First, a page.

For the first time in two weeks, San Gabriel Elementary buzzed with the sounds of hundreds of young students as parents and their children streamed past a green “Welcome Back Gators” sign and entered the school gates Monday.
“Happy to be back,” parent Jeremy Briscoe said when asked how he felt about returning his kindergartener to San Gabriel.
The Atascadero Unified School District reopened the campus after it had been shuttered since threatening letters and a suspicious object — filled with a liquid that law enforcement described as a dangerous substance — were discovered Sept. 11 before school started.
The FBI is continuing to test the liquid as well as process numerous other pieces of evidence, including the letters, their envelopes, and chains and padlocks also found on campus at the agency’s Quantico, Va., laboratory, Atascadero Police Chief Jerel Haley said.
“We have the best lab in the world reviewing our evidence,” he said. “We just need to let them to their job.”
While police are continuing to conduct interviews, Haley said the evidence being processed by the FBI is a big part of being able to make an arrest. Police have not publicly identified any suspects.
Atascadero district officials also hired a certified environmental monitoring service to thoroughly examine the interior and exterior of the school campus. Testing results, which were returned last week, did not detect any harmful chemicals.
Haley and Cmdr. Joe Allen greeted parents and children outside the school campus Monday, along with teachers, district administrators and board members.
The school’s approximately 570 students had attended class for the past two weeks at three different school sites in Atascadero and Santa Margarita.
San Gabriel Principal Shauna Ames said teachers were able to return to campus Saturday and Sunday to get their classrooms ready for students.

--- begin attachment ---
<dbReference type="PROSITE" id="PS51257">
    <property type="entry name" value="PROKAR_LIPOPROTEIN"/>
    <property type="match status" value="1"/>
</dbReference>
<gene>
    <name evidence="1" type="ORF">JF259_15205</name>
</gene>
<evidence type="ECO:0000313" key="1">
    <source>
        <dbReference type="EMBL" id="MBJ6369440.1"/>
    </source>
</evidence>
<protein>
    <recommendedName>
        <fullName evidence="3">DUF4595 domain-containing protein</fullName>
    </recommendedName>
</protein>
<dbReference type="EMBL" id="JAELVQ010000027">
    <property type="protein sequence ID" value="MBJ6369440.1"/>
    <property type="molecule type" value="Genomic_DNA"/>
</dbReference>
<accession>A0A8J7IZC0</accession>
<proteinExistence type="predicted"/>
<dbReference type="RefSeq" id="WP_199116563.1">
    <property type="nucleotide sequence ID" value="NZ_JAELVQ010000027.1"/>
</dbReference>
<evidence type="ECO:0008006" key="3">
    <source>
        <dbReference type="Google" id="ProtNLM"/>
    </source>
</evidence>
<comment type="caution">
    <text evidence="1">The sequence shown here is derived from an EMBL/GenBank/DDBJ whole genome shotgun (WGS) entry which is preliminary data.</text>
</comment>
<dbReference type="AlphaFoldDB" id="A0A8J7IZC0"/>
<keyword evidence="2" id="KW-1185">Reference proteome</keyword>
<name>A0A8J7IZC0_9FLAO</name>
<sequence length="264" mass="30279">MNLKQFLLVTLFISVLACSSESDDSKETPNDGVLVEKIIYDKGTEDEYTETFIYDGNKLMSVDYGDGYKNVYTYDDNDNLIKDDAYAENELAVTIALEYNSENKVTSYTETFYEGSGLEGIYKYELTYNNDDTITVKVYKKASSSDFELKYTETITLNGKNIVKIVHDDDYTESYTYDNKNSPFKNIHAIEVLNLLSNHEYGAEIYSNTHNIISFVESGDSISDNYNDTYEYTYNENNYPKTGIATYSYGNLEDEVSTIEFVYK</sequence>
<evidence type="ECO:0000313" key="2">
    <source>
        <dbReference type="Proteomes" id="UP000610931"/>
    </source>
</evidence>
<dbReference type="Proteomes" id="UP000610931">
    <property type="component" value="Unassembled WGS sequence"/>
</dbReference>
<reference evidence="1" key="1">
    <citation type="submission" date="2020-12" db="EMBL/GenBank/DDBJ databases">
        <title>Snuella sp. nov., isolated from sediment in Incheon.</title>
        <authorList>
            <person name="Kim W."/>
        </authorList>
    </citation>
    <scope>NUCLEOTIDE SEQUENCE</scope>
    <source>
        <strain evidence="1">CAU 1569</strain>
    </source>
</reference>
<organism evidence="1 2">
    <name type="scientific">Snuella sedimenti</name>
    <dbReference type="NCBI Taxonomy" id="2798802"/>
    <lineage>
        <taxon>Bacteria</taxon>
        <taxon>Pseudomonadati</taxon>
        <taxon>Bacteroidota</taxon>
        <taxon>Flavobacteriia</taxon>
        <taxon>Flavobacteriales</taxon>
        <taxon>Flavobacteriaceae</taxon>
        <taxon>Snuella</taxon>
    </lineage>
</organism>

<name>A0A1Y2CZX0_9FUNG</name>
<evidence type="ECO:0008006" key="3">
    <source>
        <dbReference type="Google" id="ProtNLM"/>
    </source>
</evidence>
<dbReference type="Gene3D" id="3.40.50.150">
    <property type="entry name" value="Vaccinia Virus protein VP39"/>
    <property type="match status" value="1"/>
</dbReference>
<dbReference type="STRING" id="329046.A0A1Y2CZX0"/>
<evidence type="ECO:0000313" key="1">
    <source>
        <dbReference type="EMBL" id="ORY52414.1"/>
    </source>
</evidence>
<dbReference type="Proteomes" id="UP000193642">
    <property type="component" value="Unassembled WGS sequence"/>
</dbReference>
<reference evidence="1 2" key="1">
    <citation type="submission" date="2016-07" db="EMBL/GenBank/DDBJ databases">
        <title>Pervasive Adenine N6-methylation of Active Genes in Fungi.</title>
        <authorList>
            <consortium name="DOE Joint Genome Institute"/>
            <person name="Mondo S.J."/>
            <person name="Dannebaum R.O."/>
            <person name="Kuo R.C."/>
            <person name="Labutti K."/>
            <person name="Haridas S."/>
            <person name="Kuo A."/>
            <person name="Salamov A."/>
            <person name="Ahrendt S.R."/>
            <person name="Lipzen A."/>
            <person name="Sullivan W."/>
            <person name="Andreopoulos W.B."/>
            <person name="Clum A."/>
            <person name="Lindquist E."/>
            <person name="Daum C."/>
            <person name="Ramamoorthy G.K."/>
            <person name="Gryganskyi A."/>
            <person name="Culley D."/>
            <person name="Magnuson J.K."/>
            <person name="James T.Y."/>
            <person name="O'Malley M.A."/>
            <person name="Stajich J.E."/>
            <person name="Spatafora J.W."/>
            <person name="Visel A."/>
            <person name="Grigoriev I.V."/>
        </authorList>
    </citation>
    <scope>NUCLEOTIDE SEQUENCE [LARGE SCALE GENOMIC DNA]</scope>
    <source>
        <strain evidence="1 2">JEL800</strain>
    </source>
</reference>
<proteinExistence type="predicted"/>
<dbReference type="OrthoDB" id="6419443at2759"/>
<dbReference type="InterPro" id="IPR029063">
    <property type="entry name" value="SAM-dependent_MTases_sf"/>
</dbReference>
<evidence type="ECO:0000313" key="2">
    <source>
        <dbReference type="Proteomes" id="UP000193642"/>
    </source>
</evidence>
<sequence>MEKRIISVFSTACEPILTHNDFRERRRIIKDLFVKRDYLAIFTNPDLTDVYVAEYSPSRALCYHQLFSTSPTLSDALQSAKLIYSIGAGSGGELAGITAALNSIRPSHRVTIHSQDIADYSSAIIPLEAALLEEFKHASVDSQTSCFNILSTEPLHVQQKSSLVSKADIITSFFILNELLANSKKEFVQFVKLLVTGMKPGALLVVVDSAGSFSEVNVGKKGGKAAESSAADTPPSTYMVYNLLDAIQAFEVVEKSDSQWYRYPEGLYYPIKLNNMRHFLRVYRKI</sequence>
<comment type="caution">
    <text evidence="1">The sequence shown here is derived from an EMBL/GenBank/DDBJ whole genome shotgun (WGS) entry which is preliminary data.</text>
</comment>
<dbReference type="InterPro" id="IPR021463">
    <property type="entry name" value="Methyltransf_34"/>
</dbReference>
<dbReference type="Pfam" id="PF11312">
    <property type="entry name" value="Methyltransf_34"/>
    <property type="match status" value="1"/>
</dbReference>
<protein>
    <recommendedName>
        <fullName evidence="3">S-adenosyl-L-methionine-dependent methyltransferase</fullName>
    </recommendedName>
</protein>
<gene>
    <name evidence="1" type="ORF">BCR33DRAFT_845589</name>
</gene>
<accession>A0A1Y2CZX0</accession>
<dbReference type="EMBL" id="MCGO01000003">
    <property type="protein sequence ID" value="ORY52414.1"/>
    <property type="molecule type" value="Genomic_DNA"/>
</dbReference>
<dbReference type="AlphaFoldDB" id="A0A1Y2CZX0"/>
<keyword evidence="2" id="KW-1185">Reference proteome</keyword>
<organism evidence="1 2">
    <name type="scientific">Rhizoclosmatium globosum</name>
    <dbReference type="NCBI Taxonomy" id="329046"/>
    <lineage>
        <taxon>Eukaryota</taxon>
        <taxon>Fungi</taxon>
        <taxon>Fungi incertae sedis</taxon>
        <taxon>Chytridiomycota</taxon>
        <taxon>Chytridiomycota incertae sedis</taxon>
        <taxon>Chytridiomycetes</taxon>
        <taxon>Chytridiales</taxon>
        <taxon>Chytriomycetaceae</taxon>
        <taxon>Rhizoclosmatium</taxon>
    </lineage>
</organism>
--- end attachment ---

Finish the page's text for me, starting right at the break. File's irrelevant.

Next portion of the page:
As of 9:30 a.m. Monday, 93.5 percent of the school’s students were in attendance, Superintendent Tom Butler said.
That included 28 first-graders in Anna Potter’s class, who gathered on the floor to listen to a story called “The Map.”
“What sounds do we hear in 'map'?” Potter asked. Next to her, she had written on a easel pad: “Welcome back to San Gabriel. How are you feeling about being back? I am excited!”
Jodie Cohen, president of the San Gabriel Parent Teacher Association, expressed a similar sentiment.
“My kids are excited,” said Cohen, who parked down the street at Hope Lutheran Church and walked with her children to campus. “They’ve been running around their playground, putting backpacks on hooks. They’re glad to be here and see their friends.”
Cohen said the past two weeks had been difficult logistically, shuttling her children to three different schools. But her kids had fun at the schools and enjoyed the swings, which San Gabriel doesn’t have.
However, she added, “I just really wish they had arrested someone. But I feel absolutely safe coming back.” That feeling was echoed by several other parents, who also expressed confidence in police.
“I would love for them to catch someone,” said Briscoe, adding that the incident didn’t scare his family. “We weren’t really on a roller-coaster ride. We would have been back on Monday.”
Parent Jody Watty said the past two weeks were a little more stressful for her third-grade daughter than she expected. She kept her daughter home for two days because she thought the students would return quickly to San Gabriel, but then decided to send her back after realizing it might take some time.
When asked about her time at Santa Margarita Elementary, Aly, 8, said: “I prefer being here, but it was OK.”
“She liked the swings,” her mother said. “We would rather them take their time than rush us back,” Watty added. “They’re going to figure out who it is — it’s just a matter of time.”
Reach Cynthia Lambert at 781-7929. Stay updated by following @CLambertSLO on Twitter.